On pleural effusion
Q: What are the usual clues on chest X-ray to suggest subpulmonic effusions?
Answer: Following few suggests subpulmonic effusions.
- Apparent elevation of the hemidiaphragm,
- lateral displacement of the dome of the diaphragm,
- increased distance between the apparent left hemidiaphragm and the gastric air bubble
Lateral decubitus films more reliably detect smaller pleural effusions. Failure of an effusion to layer on lateral decubitus films indicates loculated pleural fluid or some other etiology causing the increased pleural density.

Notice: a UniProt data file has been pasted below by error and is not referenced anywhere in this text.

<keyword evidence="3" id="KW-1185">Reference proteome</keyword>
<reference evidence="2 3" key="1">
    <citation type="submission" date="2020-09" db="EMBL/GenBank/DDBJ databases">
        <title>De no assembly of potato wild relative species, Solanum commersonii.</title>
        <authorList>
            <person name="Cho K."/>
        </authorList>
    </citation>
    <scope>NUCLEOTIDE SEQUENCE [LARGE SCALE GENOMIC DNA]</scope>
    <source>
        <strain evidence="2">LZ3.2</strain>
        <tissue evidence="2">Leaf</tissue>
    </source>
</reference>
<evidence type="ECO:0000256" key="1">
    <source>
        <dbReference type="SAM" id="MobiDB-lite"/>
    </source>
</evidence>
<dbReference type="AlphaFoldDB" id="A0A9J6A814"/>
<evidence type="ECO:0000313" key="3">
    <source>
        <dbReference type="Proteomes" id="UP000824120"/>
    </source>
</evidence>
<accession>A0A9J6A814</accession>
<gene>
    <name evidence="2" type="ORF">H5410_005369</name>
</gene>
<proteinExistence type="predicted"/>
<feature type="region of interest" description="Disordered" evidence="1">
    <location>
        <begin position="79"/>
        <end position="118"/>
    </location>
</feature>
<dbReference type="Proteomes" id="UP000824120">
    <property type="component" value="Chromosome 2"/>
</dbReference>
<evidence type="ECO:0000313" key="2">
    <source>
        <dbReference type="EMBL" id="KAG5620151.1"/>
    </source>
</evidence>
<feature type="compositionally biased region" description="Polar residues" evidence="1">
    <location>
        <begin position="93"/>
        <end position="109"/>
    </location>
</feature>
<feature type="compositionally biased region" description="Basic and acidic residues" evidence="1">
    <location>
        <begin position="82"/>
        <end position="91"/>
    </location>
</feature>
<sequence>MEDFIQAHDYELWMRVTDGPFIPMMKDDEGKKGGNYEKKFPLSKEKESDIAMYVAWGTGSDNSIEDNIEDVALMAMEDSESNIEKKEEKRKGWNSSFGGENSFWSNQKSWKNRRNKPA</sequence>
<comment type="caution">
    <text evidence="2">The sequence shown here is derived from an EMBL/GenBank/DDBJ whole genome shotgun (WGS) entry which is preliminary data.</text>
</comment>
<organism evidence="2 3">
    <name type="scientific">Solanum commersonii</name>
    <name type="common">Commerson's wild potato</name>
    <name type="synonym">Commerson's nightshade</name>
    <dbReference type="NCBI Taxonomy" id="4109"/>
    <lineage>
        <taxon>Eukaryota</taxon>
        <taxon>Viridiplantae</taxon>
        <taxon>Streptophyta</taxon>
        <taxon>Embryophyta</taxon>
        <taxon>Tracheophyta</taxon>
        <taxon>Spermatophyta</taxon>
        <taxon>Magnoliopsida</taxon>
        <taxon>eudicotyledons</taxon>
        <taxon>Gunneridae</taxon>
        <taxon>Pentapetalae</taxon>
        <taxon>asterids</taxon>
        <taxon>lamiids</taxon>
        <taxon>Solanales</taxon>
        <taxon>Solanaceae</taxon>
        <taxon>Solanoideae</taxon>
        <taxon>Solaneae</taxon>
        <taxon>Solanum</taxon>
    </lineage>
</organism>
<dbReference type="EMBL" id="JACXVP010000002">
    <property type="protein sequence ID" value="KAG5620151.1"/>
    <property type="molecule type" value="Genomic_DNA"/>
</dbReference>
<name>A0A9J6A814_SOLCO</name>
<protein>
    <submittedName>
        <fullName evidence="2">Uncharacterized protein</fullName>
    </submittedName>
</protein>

The film on the left at first glance doesn't appear to show fluid in the pleural space. The right hemidiaphragm is elevated, and if one looks carefully there is blunting of the right const-phrenic sulcus. Is there fluid in the pleural space? With the patient imaged with their right side down (B), fluid flows by gravity out from under the diaphragm and layers along the chest wall.